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Marcus Gardley

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Marcus Gardley
Born1977 or 1978 (age 45–46)
EducationSan Francisco State University (BFA)
Yale University (MFA)
Occupation(s)Poet, playwright, screenwriter

Marcus Gardley (born 1977/1978)[1] is an American poet, playwright and screenwriter from West Oakland, California. He is an ensemble member playwright at Victory Gardens Theater in Chicago and an assistant professor of Theater and Performance Studies at Brown University.[2][3]

Early life and education[edit]

Gardley was born and raised in Oakland, California. The son of a nurse and a minister, he describes growing up in a home surrounded by books, ultimately leading him toward his academic path, at first wanting to become an anesthesiologist.[4] Gardley originally studied and wrote poetry at San Francisco State University (SFSU), though his poetry professors told him that his poems read like plays. Initially not wanting to admit this, Gardley eventually came around to acknowledge that his poems often did incorporate elements of playwrighting. Regarding this time, Gardley later recalled: "Oh, this is where I belong. I don't like speaking my work, I like hearing my work. What I like about theater is it's like an orchestra. There are these different sounds from different people. I think of my plays as compositions in a way."[5] Gardley earned the SFSU African American Student of Outstanding Achievement Award for 2000–1 and graduated with his B.F.A. He went on to earn his M.F.A. in playwriting from Yale School of Drama in 2004. Upon graduation, Gardley started teaching creative writing at Columbia University.[6]


Gardley is among a new group of young African-American playwrights who have come to prominence during the "Age of Obama". These emerging playwrights are considered to be postblack artists.[7] He has cited the Harlem art scene as influential to his work, with James Baldwin as a primary inspiration.[4]

The New Yorker described Gardley in 2010 as "an interesting heir to Garcia Lorca, Pirandello and Tennessee Williams", and a "potentially great writer who has yet to write a great play".[1]

Gardley's play ...And Jesus Moonwalks the Mississippi was produced at the Cutting Ball Theater and has earned both positive reviews and two sold-out extensions. ...And Jesus Moonwalks the Mississippi is a poetic voyage of forgiveness and redemption highly influenced by the myth of Demeter and Persephone. The play encompasses traditional storytelling, gospel music, and a humor to create a rich and vividly imaginative world. According to Gardley, "Jesus Moonwalks is in a lot of ways my signature play. ... it is based upon a story my great-grandmother used to tell about her father who fled the bonds of slavery and traveled the country in search of his family."[8] In 2010, it was rated as one of the top ten plays in the Bay Area.[9]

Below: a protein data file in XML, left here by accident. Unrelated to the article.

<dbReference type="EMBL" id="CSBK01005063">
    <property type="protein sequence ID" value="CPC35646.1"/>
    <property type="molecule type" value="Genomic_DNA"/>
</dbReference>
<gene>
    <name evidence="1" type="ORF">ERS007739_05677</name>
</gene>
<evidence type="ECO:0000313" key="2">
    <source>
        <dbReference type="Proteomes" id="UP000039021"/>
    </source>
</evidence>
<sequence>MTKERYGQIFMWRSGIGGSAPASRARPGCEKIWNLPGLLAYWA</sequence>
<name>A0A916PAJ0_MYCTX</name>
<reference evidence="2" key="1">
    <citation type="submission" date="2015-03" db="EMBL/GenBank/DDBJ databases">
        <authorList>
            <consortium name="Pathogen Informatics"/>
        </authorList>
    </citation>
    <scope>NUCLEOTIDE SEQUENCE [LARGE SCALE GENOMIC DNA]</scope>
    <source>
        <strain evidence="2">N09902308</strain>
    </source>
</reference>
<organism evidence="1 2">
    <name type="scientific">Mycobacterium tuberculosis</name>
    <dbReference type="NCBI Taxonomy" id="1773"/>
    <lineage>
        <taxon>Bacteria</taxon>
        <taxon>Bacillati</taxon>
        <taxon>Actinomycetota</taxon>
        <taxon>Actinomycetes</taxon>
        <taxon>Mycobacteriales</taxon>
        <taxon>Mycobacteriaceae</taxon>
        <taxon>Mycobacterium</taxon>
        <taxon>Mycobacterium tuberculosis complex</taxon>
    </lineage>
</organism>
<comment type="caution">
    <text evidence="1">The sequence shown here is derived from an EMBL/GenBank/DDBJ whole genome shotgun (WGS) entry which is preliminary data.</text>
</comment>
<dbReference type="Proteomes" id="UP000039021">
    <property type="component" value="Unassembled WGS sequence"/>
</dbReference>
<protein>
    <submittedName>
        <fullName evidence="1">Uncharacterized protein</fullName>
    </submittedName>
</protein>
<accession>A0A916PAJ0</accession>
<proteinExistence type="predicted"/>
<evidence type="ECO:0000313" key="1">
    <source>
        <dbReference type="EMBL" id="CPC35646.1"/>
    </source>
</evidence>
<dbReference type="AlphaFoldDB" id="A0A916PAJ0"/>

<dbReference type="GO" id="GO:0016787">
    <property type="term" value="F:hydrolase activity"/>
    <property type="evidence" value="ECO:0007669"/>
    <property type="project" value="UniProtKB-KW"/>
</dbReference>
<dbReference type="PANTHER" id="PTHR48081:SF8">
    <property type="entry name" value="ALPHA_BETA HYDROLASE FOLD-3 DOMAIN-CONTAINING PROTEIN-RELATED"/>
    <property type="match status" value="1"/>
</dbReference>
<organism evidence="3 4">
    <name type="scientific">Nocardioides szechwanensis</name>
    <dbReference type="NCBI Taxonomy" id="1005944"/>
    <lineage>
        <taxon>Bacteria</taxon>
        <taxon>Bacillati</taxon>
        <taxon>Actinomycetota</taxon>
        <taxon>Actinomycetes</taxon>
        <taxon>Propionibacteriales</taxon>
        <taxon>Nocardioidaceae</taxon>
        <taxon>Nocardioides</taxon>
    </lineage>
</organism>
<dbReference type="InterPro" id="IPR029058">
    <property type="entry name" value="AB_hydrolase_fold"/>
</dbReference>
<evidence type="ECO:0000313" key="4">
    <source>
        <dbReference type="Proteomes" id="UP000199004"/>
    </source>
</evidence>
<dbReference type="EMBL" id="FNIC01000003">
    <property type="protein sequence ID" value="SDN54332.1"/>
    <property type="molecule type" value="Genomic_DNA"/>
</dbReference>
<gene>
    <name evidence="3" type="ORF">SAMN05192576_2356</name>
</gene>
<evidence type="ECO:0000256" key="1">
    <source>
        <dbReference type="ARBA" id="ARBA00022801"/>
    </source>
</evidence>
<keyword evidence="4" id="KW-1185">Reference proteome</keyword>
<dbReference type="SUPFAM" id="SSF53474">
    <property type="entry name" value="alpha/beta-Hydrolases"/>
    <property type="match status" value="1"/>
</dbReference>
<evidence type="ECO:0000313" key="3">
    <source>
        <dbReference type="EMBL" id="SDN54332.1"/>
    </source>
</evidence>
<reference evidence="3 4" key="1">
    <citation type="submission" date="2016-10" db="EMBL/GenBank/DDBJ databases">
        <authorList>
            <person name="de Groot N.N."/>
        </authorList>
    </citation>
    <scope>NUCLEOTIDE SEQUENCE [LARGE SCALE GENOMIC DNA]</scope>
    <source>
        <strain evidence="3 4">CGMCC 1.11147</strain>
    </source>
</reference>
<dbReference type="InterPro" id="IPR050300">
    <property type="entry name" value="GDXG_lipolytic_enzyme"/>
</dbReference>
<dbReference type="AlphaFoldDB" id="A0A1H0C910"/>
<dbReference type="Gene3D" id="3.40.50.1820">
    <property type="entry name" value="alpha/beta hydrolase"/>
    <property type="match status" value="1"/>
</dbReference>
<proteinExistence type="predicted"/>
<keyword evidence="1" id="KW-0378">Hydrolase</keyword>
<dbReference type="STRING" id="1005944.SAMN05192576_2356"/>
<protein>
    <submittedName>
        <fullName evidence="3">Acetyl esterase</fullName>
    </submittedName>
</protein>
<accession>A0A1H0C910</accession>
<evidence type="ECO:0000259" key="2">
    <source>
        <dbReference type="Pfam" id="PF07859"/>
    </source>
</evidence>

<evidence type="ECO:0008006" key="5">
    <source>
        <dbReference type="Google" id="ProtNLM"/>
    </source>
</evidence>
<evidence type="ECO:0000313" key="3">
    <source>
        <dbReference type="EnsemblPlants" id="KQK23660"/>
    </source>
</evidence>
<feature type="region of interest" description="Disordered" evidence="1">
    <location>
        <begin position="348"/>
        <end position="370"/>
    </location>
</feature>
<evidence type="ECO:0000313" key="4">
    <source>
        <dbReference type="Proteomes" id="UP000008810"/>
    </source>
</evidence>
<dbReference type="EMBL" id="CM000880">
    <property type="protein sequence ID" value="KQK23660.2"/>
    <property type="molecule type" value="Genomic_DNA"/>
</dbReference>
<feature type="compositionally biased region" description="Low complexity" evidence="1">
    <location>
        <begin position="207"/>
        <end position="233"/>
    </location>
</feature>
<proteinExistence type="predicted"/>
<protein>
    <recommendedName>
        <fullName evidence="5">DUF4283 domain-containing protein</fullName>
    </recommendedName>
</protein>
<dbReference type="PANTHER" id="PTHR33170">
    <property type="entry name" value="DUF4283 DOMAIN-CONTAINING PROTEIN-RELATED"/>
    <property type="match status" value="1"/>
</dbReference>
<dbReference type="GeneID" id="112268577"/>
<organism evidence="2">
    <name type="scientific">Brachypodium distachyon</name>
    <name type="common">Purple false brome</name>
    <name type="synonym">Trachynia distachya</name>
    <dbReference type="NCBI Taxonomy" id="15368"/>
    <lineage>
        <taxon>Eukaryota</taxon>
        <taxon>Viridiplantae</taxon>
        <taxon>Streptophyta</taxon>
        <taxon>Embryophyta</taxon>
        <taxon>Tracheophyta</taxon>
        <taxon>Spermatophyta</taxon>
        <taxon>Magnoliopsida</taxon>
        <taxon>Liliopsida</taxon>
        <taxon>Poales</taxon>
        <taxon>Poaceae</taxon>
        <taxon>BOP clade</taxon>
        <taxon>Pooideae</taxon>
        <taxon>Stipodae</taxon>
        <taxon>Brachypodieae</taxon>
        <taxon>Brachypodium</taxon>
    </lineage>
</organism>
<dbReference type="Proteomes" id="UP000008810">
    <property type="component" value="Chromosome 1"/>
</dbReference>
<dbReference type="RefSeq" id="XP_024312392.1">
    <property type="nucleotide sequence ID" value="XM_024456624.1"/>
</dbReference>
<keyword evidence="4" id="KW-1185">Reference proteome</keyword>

His play The House That Will Not Stand, inspired by Federico García Lorca's The House of Bernarda Alba, had its world premiere with the Berkeley Repertory Theatre in January 2014.[10] The play centers on a black Creole woman who, recently widowed, must contend with the impending loss of her home and the privilege of being married to a rich white man in 1813 New Orleans; the work utilizes dark humor and stylized melodrama to tell the story of female sexuality and race relations.[11] It was subsequently staged in London at the Tricycle Theatre, with an Off-Broadway premiere at New York Theatre Workshop in July 2018.[12][13]

In 2013 Gardley began a three-year term as the Playwright in Residence at Victory Gardens Theater, through the National Playwright Residency Program, funded by the Andrew W. Mellon Foundation and administered by HowlRound.[14] It was renewed in 2016 for another three years.[15]

In 2017, his play black odyssey, commissioned by the Denver Center Theater Company where it premiered in 2014, was revised for production at California Shakespeare Theater. This second production reset the play in Oakland and included a new score by Linda Tillery and Molly Holm. It garnered 11 nominations and seven Theatre Bay Area Awards,[16] including: Outstanding Production, Outstanding Ensemble, Outstanding Male Actor (Aldo Billingslea), Outstanding Female Actor (Margo Hall), Outstanding Direction (Eric Ting), Outstanding Costume Design (Dede Ayite), and the Creative Specialties award to Marcus Gardley for his adaptation of Homer's Odyssey.

In 2013, Gardley contributed a short play to The New Black Fest as part of a collaborative project titled Facing Our Truth: 10-Minute Plays on Trayvon, Race and Privilege, premiering in New York City. Gardley's piece, titled No More Monsters Here, features a black psychiatrist who prescribes that a white woman live as a black man for three days as a cure for her "negroidphobia".[17]